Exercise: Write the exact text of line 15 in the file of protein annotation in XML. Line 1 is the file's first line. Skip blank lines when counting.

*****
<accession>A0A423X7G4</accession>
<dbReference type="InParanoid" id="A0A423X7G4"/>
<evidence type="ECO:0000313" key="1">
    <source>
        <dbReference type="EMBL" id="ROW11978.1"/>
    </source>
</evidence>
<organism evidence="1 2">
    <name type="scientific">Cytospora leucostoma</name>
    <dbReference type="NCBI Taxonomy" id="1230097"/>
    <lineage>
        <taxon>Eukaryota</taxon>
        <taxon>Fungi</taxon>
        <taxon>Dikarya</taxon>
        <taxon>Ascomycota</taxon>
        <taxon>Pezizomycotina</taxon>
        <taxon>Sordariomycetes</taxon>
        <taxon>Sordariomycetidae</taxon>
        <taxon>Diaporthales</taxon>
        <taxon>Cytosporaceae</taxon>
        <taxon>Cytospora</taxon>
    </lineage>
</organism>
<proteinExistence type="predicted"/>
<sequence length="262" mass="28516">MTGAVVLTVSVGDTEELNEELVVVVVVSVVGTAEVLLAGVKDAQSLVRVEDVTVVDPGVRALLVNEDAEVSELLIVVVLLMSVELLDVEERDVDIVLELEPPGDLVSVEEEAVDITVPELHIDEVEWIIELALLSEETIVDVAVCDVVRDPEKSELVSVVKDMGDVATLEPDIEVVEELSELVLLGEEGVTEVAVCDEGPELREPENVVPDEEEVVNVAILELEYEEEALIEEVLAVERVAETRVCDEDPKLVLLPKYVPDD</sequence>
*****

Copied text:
        <taxon>Ascomycota</taxon>